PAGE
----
Tales of Monkey Island: (Writer) I grew up loving Lucasarts adventure games and, along with Full Throttle, Monkey Island was on the top of a heap of classics. Guybrush said everything I wished I was smart enough to say, he wandered a world full of the unexpected that I yearned to wander, and he could hold his breath for ten minutes (an obscure skill I’m sure I would’ve found a way to put to good use). Then, years later, I found myself at Telltale Games writing for Guybrush in a reboot of the original series. There are jobs you take and then there are jobs you leap for. This was the latter.
Writing on the game was the highest profile thing I had done and put me on the map as legitimate writer in the business. That same year I spoke with Tim Schafer and Rhianna Pratchett on a writing in games panel at GDC.
Praise For Tales of Monkey Island
“To say that the supporting cast is hilarious and well-written would be quite an undersell. Leviathan [episode 3] is unrelentingly excellent, with dialogue that doesn’t just set new standards for Telltale—it goes to the level of the original Secret of Monkey Island and Day of the Tentacle, and that’s not a statement I make lightly. There is almost no pause in the comic success of the dialogue; every character hits every note exactly right. I was not familiar with the writing of Sean Vanaman prior to this, but he is without question an immediate superstar in the realm of comic game writing, and has scripted a masterpiece.” - Adventure Gamers
“This is a genuinely funny episode…Even throwaway gags are laugh out loud funny. The few small bits of real pathos here are surprisingly moving and it’s to the writer’s credit that the romantic parallels and tender subtext aren’t strained too far.” - IGN
Epic Mickey (IP & Concept Development) In the summer of 2004 I interned at The Walt Disney Company and reported to the Director of Creative Development in their video game division. I had no official job description or daily deliverables and this being my first real job in game dev, I couldn’t figure out if that was normal or I had simply been hired by a free-thinking zen-minded media-mega-corp-subversive who kept telling me to “you know, create.”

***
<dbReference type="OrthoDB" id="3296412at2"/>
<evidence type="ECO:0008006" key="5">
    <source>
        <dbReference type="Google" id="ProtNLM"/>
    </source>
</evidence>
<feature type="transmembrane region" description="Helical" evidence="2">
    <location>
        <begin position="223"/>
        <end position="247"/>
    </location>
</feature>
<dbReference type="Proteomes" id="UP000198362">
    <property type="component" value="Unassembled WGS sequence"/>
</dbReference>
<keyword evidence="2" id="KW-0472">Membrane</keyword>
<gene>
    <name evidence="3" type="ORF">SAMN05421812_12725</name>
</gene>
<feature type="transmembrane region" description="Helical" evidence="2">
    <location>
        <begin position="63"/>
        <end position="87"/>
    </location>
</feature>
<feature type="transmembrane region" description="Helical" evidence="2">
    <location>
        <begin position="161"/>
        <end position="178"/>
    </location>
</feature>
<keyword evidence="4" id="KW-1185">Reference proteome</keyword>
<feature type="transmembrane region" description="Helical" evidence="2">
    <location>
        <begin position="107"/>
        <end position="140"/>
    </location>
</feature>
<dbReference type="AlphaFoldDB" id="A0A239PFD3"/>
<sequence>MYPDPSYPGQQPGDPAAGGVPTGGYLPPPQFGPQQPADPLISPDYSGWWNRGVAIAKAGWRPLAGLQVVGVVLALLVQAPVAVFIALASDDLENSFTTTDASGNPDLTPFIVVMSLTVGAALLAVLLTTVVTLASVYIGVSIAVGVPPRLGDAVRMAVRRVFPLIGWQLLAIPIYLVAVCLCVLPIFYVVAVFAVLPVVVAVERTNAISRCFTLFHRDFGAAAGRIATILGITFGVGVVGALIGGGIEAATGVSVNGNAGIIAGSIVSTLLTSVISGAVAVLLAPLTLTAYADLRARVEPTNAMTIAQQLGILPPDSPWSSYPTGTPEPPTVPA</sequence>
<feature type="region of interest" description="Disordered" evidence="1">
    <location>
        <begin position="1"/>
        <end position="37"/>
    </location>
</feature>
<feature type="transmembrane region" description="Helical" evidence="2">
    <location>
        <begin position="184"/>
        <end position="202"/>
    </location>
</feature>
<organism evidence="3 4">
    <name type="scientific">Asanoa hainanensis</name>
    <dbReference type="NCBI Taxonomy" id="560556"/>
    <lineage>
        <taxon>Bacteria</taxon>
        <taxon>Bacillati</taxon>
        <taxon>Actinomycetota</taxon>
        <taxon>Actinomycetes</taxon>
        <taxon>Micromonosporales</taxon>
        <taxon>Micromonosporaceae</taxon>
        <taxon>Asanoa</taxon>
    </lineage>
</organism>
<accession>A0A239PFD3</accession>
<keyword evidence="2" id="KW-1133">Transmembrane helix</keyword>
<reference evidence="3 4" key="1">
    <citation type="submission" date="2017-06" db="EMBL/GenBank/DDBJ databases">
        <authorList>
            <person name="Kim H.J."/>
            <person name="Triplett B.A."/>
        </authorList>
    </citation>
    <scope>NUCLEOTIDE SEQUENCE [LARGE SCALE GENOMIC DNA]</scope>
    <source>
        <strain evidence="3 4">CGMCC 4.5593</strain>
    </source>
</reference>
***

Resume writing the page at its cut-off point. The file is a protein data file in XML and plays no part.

That was the summer I learned the value of a closed door. After being put in a 15’x15’ room with some other interns and asked “what type of game would you play that featured Mickey Mouse,” we spent a few weeks tooling on some ideas inside of a room where nobody ever opened the door. What we quickly found amongst each other was not a desire to re-imagine Mickey as a new character that a bunch of early twenty-somethings would latch on to but a yen to steep ourselves in the complex visual and iconographic history of the mouse himself. No matter how many ridiculous outfits the company had stuffed him into during our lifetimes, we kept coming back to the mouse in the shorts, the one we remembered from t-shirts of our youth, who battled dragons in Fantasia and climbed beanstalks to slay giants.
Over the course of a few months we developed this idea: what if Mickey were forced to return to the shorts (in both fashion and narrative) and in doing so had to remember all of the skills, tricks and abilities that had endeared to him for audiences for decades? In the twenties and thirties especially, Mickey was the subversive. He pulled tricks and pranks and was a mouthpiece for a creator (Walt) struggling against his own goliathan enemies as he tried to give birth to the world’s first great animation studio. We liked that. We shared his spunk.
Because of Epic Mickey, I didn’t leave Disney after my internship was over. I was brought on to develop the idea, build a first playable and prototype, and usher it through the green-lighting process. It being my first title, I was exposed to an… inaccurate depiction of launching a multi-million-dollar video game title into development. Apparently you just pitched executives with story-boards and concept art and eventually you’d have pitched them all (including Bob Iger, the CEO of TWDC) and they’d let you make the game. That’s what happened, more or less.
Seven years later, the game Epic Mickey, helmed by industry giant Warren Specter, was released. Between those early creative development meetings and the final product, some things remained: the concept of Mickey’s journey into a cartoon wasteland filled with long-forgotten characters and his encounters with Oswald The Lucky Rabbit, Walt’s original animated creation. Of course much has changed. Nevertheless, I hold the creative development of Epic Mickey as one of the most exciting times of my career.